B. How do you get such an inspired text?

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Theory 1: Dictation

God tells the human author what to write. The human author simply records what God has dictated to him. This would make the humans stenographers (A person whose job is to transcribe speech in shorthand). The Qur’an is dictated by Allah to Muhammad, and Muhammad is simply a recorder who writes down the dictation that God has given him in the Qur’an.


  • Dictation theory of inspiration is inadequate. It doesn’t explain the nature of Scripture adequately, especially when it comes to scripture being confluent.

Dictation can support Plenary and verbal inspiration if the person doing the dictation gives you the actual words, however, It won’t give you a confluent inspiration because the human author here plays no role. He simply writes down what God tells him to.

  • This is difficult to square with some of Scripture. E.g. Some Conversation of scripture

Greet Mary, who has worked hard among you. Greet Andronicus and Junias, my kinsmen and my fellow prisoners; they are men of note among the apostles, and they were in Christ before me. Greet Ampliatus, my beloved in the Lord. Greet Urbanus, our fellow worker in Christ, and my beloved Stachys. Greet Apelles, who is approved in Christ. Greet those who belong to the family of Aristobulus. Greet my kinsman Herodion. Greet those in the Lord who belong to the family of Narcissus. Greet those workers in the Lord, Tryphaena and Tryphosa. Greet the beloved Persis, who has worked hard in the Lord. Greet Rufus, eminent in the Lord, also his mother and mine. Greet Asyncritus, Phlegon, Hermes, Patrobas, Hermas, and the brethren who are with them. . . .

Romans 16:6, 

Do we think these greetings have the same weight as the teaching sin the first twelve chapters of Romans? These lightweight parts of Scripture don’t seem to be things that would be appropriately ascribed to divine dictation. How about some of the Psalms where there is full raw human emotion like the ending of Psalm 139? The dictation theory cannot account for these.


There seems to be some cases where in the case of prophecy things are different. In one such case, God is giving that prophet the words to say. But you can see the difference between Jeremiah’s prophecy and the book of Philemon. Paul is writing a personal letter about this runaway slave and trying to secure his freedom and forgiveness. It doesn’t look like prophesy. Much of the Bible is historical, the result of in-depth historical research and the recording of testimony like Luke’s Gospel or the book of Acts. Other parts of it are like Paul’s occasional letters that he writes to various churches.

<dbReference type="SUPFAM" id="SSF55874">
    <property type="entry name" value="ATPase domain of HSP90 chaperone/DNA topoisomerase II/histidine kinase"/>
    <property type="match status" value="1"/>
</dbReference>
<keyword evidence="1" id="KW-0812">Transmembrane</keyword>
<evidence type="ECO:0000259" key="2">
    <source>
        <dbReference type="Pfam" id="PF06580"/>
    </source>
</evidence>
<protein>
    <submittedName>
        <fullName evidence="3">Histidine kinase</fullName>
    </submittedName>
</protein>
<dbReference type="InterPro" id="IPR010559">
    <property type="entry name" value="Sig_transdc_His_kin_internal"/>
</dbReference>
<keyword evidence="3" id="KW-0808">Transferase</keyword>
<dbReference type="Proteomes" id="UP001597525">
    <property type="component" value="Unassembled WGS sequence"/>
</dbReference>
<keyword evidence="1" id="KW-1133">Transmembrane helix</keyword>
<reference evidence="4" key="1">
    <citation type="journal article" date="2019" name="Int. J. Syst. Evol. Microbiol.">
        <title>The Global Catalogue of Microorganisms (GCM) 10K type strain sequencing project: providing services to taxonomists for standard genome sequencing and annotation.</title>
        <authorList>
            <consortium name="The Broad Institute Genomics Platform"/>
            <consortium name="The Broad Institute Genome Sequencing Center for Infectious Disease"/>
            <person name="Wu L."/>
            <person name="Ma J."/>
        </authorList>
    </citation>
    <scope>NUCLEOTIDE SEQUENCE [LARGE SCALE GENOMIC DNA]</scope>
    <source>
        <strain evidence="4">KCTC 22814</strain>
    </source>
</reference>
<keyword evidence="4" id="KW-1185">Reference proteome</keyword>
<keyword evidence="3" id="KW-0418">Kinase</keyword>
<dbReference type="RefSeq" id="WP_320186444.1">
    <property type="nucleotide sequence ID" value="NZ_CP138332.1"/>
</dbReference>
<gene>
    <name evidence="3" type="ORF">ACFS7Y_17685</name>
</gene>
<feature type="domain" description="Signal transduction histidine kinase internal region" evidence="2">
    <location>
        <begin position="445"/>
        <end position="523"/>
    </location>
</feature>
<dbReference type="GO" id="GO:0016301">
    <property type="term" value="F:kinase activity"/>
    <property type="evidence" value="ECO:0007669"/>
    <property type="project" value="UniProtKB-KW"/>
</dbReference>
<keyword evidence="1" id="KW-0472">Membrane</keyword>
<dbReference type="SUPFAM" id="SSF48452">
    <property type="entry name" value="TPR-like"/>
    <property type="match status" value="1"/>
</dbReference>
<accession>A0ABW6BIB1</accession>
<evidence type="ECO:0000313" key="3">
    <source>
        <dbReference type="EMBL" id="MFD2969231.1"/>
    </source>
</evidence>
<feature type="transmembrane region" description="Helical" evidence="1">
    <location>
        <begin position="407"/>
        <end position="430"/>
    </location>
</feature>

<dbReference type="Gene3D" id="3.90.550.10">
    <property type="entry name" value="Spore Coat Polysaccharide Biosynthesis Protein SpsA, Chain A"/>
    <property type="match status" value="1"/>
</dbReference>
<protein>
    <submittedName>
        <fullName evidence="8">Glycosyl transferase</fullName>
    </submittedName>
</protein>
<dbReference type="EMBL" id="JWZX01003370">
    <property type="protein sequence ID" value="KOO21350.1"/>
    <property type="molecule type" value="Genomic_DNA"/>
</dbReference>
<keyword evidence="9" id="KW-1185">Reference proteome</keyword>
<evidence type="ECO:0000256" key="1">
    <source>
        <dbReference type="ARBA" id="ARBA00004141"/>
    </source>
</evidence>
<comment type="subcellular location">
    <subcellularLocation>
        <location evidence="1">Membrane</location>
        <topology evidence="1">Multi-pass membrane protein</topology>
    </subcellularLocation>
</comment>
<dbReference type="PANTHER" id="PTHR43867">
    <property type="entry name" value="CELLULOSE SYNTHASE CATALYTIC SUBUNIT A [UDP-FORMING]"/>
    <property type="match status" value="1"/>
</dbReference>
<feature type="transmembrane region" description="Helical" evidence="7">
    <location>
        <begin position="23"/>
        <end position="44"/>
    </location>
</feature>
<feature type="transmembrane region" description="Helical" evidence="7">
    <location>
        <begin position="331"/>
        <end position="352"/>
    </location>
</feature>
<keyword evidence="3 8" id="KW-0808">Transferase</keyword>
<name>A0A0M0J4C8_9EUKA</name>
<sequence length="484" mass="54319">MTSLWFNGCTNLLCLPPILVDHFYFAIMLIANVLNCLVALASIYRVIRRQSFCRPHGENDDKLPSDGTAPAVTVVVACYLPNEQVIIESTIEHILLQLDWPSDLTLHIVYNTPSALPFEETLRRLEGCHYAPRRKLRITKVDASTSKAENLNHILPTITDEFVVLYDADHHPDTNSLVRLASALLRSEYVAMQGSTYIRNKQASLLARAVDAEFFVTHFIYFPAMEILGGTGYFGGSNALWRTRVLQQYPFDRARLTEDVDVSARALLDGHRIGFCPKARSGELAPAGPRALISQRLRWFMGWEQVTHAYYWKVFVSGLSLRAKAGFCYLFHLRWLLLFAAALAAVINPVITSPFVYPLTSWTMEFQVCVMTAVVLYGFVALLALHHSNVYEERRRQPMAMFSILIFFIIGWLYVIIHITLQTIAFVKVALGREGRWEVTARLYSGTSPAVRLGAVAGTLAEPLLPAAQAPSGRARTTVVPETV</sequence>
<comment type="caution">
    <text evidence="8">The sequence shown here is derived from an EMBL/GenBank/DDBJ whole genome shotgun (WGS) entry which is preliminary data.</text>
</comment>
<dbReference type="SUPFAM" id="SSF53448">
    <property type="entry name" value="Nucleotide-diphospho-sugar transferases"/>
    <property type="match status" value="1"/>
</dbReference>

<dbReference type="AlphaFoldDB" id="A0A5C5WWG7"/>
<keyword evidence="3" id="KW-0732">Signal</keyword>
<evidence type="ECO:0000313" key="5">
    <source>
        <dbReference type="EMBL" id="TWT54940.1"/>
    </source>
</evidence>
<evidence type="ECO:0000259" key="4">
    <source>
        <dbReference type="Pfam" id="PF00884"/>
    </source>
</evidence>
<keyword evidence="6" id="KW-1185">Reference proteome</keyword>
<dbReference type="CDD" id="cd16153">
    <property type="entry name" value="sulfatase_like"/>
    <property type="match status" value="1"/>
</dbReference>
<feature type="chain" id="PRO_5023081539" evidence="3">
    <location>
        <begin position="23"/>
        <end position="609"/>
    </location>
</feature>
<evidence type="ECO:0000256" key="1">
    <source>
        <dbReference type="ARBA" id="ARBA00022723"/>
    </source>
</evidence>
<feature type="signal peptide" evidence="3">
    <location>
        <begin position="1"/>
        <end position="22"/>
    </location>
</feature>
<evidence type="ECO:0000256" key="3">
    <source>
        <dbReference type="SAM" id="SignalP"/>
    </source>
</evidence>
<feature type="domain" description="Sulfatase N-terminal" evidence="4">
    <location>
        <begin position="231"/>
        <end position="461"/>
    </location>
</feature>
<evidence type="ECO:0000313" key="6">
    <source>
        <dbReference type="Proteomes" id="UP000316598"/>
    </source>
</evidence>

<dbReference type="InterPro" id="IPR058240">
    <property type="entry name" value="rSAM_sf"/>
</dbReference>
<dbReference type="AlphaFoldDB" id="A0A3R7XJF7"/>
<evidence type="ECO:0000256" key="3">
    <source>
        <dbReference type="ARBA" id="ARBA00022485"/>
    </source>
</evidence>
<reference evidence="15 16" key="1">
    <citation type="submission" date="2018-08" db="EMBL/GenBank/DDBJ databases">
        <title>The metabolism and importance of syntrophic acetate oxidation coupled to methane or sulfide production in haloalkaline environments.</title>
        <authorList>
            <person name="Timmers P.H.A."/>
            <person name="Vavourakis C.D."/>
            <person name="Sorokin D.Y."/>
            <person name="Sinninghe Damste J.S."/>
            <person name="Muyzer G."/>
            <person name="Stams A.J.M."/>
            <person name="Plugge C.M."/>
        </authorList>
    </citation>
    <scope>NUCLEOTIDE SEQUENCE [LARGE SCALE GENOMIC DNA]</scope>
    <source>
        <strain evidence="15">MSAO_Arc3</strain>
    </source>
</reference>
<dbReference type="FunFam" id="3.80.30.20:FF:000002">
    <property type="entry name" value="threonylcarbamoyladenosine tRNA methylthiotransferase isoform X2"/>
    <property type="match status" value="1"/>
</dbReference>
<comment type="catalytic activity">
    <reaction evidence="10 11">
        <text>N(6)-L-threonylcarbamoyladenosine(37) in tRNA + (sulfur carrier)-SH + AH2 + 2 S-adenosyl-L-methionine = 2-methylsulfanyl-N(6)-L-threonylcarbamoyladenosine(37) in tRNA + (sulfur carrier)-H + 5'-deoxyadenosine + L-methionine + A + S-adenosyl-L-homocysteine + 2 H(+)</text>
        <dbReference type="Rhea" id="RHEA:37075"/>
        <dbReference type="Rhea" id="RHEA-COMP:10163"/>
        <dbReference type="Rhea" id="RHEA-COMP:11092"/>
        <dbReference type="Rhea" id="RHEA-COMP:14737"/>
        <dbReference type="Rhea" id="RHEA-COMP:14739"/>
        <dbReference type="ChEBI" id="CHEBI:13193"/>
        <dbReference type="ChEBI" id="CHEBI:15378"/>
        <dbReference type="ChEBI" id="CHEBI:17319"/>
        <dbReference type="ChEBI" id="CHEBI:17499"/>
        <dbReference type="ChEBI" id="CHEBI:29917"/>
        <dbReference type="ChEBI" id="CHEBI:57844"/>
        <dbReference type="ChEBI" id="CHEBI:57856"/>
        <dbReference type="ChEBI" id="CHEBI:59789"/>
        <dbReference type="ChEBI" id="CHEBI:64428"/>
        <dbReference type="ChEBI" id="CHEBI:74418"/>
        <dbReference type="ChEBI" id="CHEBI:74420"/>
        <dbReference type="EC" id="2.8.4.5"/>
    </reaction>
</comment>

Theory 2: Accommodation

This theory would be that God accommodates himself to the limitations and the vocabulary of the human author so that what is written has these human qualities to it. So God’s already surely accommodating us by speaking in Greek rather than whatever the heavenly language may be of God. John Calvin describes it as almost God lisps, almost speaking in baby talk so then we humans can understand what’s going on, like parents explaining things differently to our kids compared to fellow seniors. 


  1. Divine revelation from God in human language is going to involve of accommodation.
  2. God is accommodating himself to us in speaking in Greek or Hebrew because that is not God’s natural language.
  3. God simplifies in Scripture in the way that we might talk to a baby when adults will sometimes coo and talk in baby talk to a little child. This is the way in which God speaks to us in Scripture — by accommodating himself to our limitations.


It clearly is true that God has to condescend and accommodate himself to us in order to reveal himself to us in language, however it doesn’t really get at the problems of the dictation theory raised by things like what we read in the Psalm or the passage in Romans. We need to understand how the human author has input into Scripture that would explain things like this phenomena. The accommodation theory doesn’t really allow that sort of human input.

Theory 3: Supervision

The view held by most scholars who adopt biblical Inspiration would be this third viewpoint. 

  1. The Holy Spirit doesn’t dictate to the human authors what to write 
  2. He supervises (Not dictates) the writing of Scripture 
  3. The human author will write what God or the Holy Spirit wants him to write. 
  4. So the author is under the direction of the Holy Spirit in spontaneously writing what then is God’s Word.

This would give us a confluent Scripture. It would explain how the Scripture:

  1. Could be the product of human authors and reflect their personalities and emotions and limitations
  2. It could also be from God in that God is supervising the writing of Scripture.

Supervision theory: How could God supervise the authors without dictation?

Not too much has been said by the contemporary theologians. Belows are some of the responses from representative Catholic, Lutheran, and Reformed theologians. These are not contemporaries. These are classical thinkers that represent these traditions